Without Self-Reflection, You’re Heading for Self-Destruction

Without Self-Reflection, You’re Heading for Self-Destruction
M.D. Wright


Been doing quite a bit of self-reflection since I moved down south. I’ve had plenty of time to do so. Even more than the daily evaluation that I have done for my entire adult life, and there are two major things that have stuck out to me of late:

My work-social life-family/friends balance is completely out of whack. It’s been all work, and very little to none of the other two aspects. Most of it is circumstantial and beyond my control, so there isn’t much that I could have done differently, considering my specific situation over the past 15-18 months.

The other is a major issue in my dating relationships from the past. In disrupting the cycle, which I finally put to a complete end in February of last year, I realized a very important element of sociology and psychology that I learned over a decade ago:

(Sometimes) Opposites attract. Along with that, people are often drawn to a strength in a person that is a weakness in their own lives. The problem is, those weaknesses are akin to bottomless pits that only God (whoever your god is) can fulfill. No man (or woman) has the capacity to satisfy such needy people. The last four relationships that I had been in were all women who were drawn to my obvious outer strength, as well as my supreme confidence that is pretty evident (mistaken for something negative by people who don’t truly know me) and precedes me even speaking to people. Insecure woman + secure man = two miserable and emotionally-drained people. No matter how loving, caring and understanding you are as the secure person in that relationship, you will never be enough, and you will eventually become a crutch for the other individual. I recognized what I needed to do in order to break the cycle of attracting (never sought them out, but obviously there was mutual attraction and shared interests aside from their insecurities) such women — the first being the fact that I needed to be willing to be ALONE for quite some time, which has never been an issue for me, a noted loner — and secondly, recognize those types when it was veering into such a thing, and avoid those types of relationships altogether. Of course, this gets you labeled as “too picky” and “stuck up” and whatever negative thing people come up with, but you do not only yourself a disservice by compromising your ideals, but you only enable the other person to continue to avoid dealing with their issues, thus precluding either one of you from developing and building a healthy relationship with someone else. Gone are the days of placing a premium on looks. Those ended in my late 20s — although she STILL needs to be attractive to ME, and ONLY ME — but there has to also be a meshing of shared interests, values, character and future plans… if you don’t have a plan (and part of that plan has to involve being a true Helper) then you are DOA in my eyes to begin with.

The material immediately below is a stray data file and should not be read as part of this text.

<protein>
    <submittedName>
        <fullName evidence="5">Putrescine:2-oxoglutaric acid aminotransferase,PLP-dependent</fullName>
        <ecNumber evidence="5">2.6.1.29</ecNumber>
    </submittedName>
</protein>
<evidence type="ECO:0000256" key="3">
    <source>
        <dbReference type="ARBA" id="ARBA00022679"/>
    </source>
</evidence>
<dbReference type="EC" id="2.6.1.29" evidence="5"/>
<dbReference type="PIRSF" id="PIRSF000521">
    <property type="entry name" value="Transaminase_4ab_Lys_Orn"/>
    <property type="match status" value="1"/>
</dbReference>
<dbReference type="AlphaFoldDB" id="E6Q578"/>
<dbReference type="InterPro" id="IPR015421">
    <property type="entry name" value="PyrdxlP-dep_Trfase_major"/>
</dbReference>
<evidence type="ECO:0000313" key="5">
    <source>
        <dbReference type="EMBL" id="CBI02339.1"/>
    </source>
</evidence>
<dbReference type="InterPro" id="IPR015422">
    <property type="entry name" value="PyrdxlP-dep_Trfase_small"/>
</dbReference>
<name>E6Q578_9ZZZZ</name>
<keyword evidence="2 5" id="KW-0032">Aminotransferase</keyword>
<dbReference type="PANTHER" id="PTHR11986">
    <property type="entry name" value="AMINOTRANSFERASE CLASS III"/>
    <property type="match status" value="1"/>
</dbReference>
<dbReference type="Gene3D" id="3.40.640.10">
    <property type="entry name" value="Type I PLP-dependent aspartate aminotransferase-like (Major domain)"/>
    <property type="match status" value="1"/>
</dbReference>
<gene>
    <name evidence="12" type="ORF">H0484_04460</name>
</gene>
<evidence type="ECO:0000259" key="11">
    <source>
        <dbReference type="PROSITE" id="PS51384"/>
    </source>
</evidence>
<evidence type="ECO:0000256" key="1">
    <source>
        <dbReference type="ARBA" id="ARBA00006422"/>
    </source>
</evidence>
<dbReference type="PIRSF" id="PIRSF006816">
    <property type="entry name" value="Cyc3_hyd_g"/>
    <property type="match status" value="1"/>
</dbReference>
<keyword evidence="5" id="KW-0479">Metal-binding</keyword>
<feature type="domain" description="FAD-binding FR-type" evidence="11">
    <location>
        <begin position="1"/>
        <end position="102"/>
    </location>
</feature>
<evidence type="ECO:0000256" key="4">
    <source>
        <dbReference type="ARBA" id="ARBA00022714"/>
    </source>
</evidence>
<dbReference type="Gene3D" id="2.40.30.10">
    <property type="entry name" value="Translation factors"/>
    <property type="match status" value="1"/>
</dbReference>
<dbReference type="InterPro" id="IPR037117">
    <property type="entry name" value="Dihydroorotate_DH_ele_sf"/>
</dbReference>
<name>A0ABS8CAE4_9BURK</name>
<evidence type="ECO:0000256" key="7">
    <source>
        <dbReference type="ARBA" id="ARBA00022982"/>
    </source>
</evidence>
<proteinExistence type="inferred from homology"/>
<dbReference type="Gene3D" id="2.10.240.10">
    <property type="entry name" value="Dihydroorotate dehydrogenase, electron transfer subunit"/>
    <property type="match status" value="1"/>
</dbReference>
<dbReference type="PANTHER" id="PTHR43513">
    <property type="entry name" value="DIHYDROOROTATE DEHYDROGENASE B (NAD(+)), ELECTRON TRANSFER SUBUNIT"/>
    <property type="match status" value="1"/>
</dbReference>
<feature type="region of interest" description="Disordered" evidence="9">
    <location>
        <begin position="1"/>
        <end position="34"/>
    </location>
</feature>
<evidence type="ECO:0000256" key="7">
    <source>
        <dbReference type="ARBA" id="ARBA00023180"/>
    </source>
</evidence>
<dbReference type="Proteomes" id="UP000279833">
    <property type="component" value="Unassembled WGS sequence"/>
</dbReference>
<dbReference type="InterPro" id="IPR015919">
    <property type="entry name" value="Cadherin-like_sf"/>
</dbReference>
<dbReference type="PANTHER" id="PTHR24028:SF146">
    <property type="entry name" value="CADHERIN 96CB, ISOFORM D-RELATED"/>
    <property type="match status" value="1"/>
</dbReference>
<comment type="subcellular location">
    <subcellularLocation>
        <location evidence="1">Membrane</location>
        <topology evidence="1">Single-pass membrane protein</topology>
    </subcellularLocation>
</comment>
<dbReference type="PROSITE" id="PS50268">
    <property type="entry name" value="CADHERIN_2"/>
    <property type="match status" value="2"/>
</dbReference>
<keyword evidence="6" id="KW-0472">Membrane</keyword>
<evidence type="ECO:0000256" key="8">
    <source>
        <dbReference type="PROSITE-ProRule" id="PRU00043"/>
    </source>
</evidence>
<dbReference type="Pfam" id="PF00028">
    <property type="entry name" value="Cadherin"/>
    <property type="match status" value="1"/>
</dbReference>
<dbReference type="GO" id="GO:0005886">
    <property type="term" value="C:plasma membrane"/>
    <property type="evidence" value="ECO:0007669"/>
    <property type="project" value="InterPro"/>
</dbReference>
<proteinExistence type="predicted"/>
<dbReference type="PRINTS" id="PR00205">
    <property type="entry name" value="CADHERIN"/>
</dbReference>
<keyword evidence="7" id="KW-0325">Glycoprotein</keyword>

There is work to be done, although not much, but sometimes I am too ambitious for my own good. It has certainly gotten me in trouble by taking on far too much in my academic and professional careers, while not being ambitious ENOUGH in the relationship department. The entire year of 2012 was devoted to righting the ship, and I am determined to strike the proper work/social life/family balance, while upholding my part of the bargain as relates to actually meeting the right woman and building with someone who’s worthy, as opposed to someone who projects their insecurities onto me, as has been the case with a great majority of the women that I’ve dealt with over the past 10-12 years.


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